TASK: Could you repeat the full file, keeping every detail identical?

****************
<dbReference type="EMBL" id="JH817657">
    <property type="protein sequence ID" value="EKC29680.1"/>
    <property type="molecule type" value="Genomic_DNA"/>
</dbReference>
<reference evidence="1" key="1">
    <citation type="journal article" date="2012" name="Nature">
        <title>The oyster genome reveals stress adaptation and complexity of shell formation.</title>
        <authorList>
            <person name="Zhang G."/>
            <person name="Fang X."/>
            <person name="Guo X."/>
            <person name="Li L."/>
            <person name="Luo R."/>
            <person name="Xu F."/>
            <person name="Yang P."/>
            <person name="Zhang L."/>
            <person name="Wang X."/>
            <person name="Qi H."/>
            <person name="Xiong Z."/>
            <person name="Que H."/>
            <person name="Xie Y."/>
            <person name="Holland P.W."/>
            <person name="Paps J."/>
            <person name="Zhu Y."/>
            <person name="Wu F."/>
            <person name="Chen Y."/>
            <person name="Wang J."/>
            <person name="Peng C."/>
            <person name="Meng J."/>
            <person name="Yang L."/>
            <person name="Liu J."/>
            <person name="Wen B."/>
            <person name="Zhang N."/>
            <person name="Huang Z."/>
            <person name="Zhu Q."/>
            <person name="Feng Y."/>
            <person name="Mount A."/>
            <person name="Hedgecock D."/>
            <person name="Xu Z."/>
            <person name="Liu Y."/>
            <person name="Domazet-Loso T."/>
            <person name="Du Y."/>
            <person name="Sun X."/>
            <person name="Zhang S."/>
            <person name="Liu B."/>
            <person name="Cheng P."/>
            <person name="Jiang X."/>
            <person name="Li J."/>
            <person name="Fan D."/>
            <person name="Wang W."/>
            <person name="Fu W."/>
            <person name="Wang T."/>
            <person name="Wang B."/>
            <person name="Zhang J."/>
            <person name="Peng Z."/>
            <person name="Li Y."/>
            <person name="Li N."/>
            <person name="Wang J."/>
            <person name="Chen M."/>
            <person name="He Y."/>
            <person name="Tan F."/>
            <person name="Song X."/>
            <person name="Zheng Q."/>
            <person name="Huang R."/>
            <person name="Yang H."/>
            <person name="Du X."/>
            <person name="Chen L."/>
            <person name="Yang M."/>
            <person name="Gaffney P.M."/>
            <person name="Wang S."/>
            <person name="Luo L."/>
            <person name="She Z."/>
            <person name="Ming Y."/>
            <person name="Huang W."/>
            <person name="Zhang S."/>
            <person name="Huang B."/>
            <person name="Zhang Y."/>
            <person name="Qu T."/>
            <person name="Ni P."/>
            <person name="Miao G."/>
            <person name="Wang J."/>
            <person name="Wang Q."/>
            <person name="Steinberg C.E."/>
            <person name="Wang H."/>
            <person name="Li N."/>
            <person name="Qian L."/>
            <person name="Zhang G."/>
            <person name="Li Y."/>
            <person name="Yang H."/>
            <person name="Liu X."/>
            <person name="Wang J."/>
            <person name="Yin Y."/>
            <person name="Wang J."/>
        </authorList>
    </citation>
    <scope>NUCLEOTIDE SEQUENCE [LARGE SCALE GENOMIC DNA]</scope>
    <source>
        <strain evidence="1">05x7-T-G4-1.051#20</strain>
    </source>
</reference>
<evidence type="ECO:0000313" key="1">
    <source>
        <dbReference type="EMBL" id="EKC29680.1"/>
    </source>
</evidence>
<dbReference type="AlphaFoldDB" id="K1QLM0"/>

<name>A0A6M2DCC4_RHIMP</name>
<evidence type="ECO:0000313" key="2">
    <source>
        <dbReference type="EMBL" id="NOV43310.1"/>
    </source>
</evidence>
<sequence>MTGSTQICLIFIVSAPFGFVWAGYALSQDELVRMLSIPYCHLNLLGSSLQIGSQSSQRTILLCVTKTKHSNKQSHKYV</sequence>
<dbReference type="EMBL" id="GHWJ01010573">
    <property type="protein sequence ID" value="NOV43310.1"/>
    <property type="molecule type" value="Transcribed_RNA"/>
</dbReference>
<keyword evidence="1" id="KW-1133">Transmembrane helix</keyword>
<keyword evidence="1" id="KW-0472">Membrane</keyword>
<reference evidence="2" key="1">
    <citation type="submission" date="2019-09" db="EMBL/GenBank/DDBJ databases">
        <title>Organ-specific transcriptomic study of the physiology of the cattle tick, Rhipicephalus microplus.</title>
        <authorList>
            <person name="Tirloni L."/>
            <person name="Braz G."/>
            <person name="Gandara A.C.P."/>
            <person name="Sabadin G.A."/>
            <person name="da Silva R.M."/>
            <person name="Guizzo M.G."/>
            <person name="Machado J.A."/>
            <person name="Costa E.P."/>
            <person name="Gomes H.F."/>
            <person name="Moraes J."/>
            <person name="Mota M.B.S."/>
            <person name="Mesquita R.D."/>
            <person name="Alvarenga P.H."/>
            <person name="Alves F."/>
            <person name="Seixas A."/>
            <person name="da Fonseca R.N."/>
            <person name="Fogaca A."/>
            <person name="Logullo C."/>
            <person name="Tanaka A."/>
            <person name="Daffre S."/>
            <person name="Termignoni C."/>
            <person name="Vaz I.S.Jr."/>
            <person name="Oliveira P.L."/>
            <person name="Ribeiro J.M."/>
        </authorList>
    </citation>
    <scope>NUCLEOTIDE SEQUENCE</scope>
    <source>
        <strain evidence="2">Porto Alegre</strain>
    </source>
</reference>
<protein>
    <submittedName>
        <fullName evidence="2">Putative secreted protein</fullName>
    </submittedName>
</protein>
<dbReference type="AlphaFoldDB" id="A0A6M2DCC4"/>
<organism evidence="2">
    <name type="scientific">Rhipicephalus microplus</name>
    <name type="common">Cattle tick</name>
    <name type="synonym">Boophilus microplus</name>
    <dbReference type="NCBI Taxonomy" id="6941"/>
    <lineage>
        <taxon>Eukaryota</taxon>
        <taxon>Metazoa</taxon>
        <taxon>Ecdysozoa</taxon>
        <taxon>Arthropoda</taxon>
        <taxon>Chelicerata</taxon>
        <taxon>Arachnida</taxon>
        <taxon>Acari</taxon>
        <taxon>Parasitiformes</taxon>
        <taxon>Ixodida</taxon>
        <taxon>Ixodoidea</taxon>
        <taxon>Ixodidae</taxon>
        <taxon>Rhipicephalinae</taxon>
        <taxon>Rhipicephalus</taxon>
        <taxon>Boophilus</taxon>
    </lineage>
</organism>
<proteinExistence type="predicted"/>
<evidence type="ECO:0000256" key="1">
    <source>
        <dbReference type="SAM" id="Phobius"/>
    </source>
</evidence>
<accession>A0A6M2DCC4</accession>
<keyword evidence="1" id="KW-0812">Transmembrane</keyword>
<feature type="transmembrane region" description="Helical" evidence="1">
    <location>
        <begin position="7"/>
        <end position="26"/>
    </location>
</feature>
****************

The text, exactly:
<dbReference type="EMBL" id="JH817657">
    <property type="protein sequence ID" value="EKC29680.1"/>
    <property type="molecule type" value="Genomic_DNA"/>
</dbReference>
<reference evidence="1" key="1">
    <citation type="journal article" date="2012" name="Nature">
        <title>The oyster genome reveals stress adaptation and complexity of shell formation.</title>
        <authorList>
            <person name="Zhang G."/>
            <person name="Fang X."/>
            <person name="Guo X."/>
            <person name="Li L."/>
            <person name="Luo R."/>
            <person name="Xu F."/>
            <person name="Yang P."/>
            <person name="Zhang L."/>
            <person name="Wang X."/>
            <person name="Qi H."/>
            <person name="Xiong Z."/>
            <person name="Que H."/>
            <person name="Xie Y."/>
            <person name="Holland P.W."/>
            <person name="Paps J."/>
            <person name="Zhu Y."/>
            <person name="Wu F."/>
            <person name="Chen Y."/>
            <person name="Wang J."/>
            <person name="Peng C."/>
            <person name="Meng J."/>
            <person name="Yang L."/>
            <person name="Liu J."/>
            <person name="Wen B."/>
            <person name="Zhang N."/>
            <person name="Huang Z."/>
            <person name="Zhu Q."/>
            <person name="Feng Y."/>
            <person name="Mount A."/>
            <person name="Hedgecock D."/>
            <person name="Xu Z."/>
            <person name="Liu Y."/>
            <person name="Domazet-Loso T."/>
            <person name="Du Y."/>
            <person name="Sun X."/>
            <person name="Zhang S."/>
            <person name="Liu B."/>
            <person name="Cheng P."/>
            <person name="Jiang X."/>
            <person name="Li J."/>
            <person name="Fan D."/>
            <person name="Wang W."/>
            <person name="Fu W."/>
            <person name="Wang T."/>
            <person name="Wang B."/>
            <person name="Zhang J."/>
            <person name="Peng Z."/>
            <person name="Li Y."/>
            <person name="Li N."/>
            <person name="Wang J."/>
            <person name="Chen M."/>
            <person name="He Y."/>
            <person name="Tan F."/>
            <person name="Song X."/>
            <person name="Zheng Q."/>
            <person name="Huang R."/>
            <person name="Yang H."/>
            <person name="Du X."/>
            <person name="Chen L."/>
            <person name="Yang M."/>
            <person name="Gaffney P.M."/>
            <person name="Wang S."/>
            <person name="Luo L."/>
            <person name="She Z."/>
            <person name="Ming Y."/>
            <person name="Huang W."/>
            <person name="Zhang S."/>
            <person name="Huang B."/>
            <person name="Zhang Y."/>
            <person name="Qu T."/>
            <person name="Ni P."/>
            <person name="Miao G."/>
            <person name="Wang J."/>
            <person name="Wang Q."/>
            <person name="Steinberg C.E."/>
            <person name="Wang H."/>
            <person name="Li N."/>
            <person name="Qian L."/>
            <person name="Zhang G."/>
            <person name="Li Y."/>
            <person name="Yang H."/>
            <person name="Liu X."/>
            <person name="Wang J."/>
            <person name="Yin Y."/>
            <person name="Wang J."/>
        </authorList>
    </citation>
    <scope>NUCLEOTIDE SEQUENCE [LARGE SCALE GENOMIC DNA]</scope>
    <source>
        <strain evidence="1">05x7-T-G4-1.051#20</strain>
    </source>
</reference>
<evidence type="ECO:0000313" key="1">
    <source>
        <dbReference type="EMBL" id="EKC29680.1"/>
    </source>
</evidence>
<dbReference type="AlphaFoldDB" id="K1QLM0"/>

<name>A0A6M2DCC4_RHIMP</name>
<evidence type="ECO:0000313" key="2">
    <source>
        <dbReference type="EMBL" id="NOV43310.1"/>
    </source>
</evidence>
<sequence>MTGSTQICLIFIVSAPFGFVWAGYALSQDELVRMLSIPYCHLNLLGSSLQIGSQSSQRTILLCVTKTKHSNKQSHKYV</sequence>
<dbReference type="EMBL" id="GHWJ01010573">
    <property type="protein sequence ID" value="NOV43310.1"/>
    <property type="molecule type" value="Transcribed_RNA"/>
</dbReference>
<keyword evidence="1" id="KW-1133">Transmembrane helix</keyword>
<keyword evidence="1" id="KW-0472">Membrane</keyword>
<reference evidence="2" key="1">
    <citation type="submission" date="2019-09" db="EMBL/GenBank/DDBJ databases">
        <title>Organ-specific transcriptomic study of the physiology of the cattle tick, Rhipicephalus microplus.</title>
        <authorList>
            <person name="Tirloni L."/>
            <person name="Braz G."/>
            <person name="Gandara A.C.P."/>
            <person name="Sabadin G.A."/>
            <person name="da Silva R.M."/>
            <person name="Guizzo M.G."/>
            <person name="Machado J.A."/>
            <person name="Costa E.P."/>
            <person name="Gomes H.F."/>
            <person name="Moraes J."/>
            <person name="Mota M.B.S."/>
            <person name="Mesquita R.D."/>
            <person name="Alvarenga P.H."/>
            <person name="Alves F."/>
            <person name="Seixas A."/>
            <person name="da Fonseca R.N."/>
            <person name="Fogaca A."/>
            <person name="Logullo C."/>
            <person name="Tanaka A."/>
            <person name="Daffre S."/>
            <person name="Termignoni C."/>
            <person name="Vaz I.S.Jr."/>
            <person name="Oliveira P.L."/>
            <person name="Ribeiro J.M."/>
        </authorList>
    </citation>
    <scope>NUCLEOTIDE SEQUENCE</scope>
    <source>
        <strain evidence="2">Porto Alegre</strain>
    </source>
</reference>
<protein>
    <submittedName>
        <fullName evidence="2">Putative secreted protein</fullName>
    </submittedName>
</protein>
<dbReference type="AlphaFoldDB" id="A0A6M2DCC4"/>
<organism evidence="2">
    <name type="scientific">Rhipicephalus microplus</name>
    <name type="common">Cattle tick</name>
    <name type="synonym">Boophilus microplus</name>
    <dbReference type="NCBI Taxonomy" id="6941"/>
    <lineage>
        <taxon>Eukaryota</taxon>
        <taxon>Metazoa</taxon>
        <taxon>Ecdysozoa</taxon>
        <taxon>Arthropoda</taxon>
        <taxon>Chelicerata</taxon>
        <taxon>Arachnida</taxon>
        <taxon>Acari</taxon>
        <taxon>Parasitiformes</taxon>
        <taxon>Ixodida</taxon>
        <taxon>Ixodoidea</taxon>
        <taxon>Ixodidae</taxon>
        <taxon>Rhipicephalinae</taxon>
        <taxon>Rhipicephalus</taxon>
        <taxon>Boophilus</taxon>
    </lineage>
</organism>
<proteinExistence type="predicted"/>
<evidence type="ECO:0000256" key="1">
    <source>
        <dbReference type="SAM" id="Phobius"/>
    </source>
</evidence>
<accession>A0A6M2DCC4</accession>
<keyword evidence="1" id="KW-0812">Transmembrane</keyword>
<feature type="transmembrane region" description="Helical" evidence="1">
    <location>
        <begin position="7"/>
        <end position="26"/>
    </location>
</feature>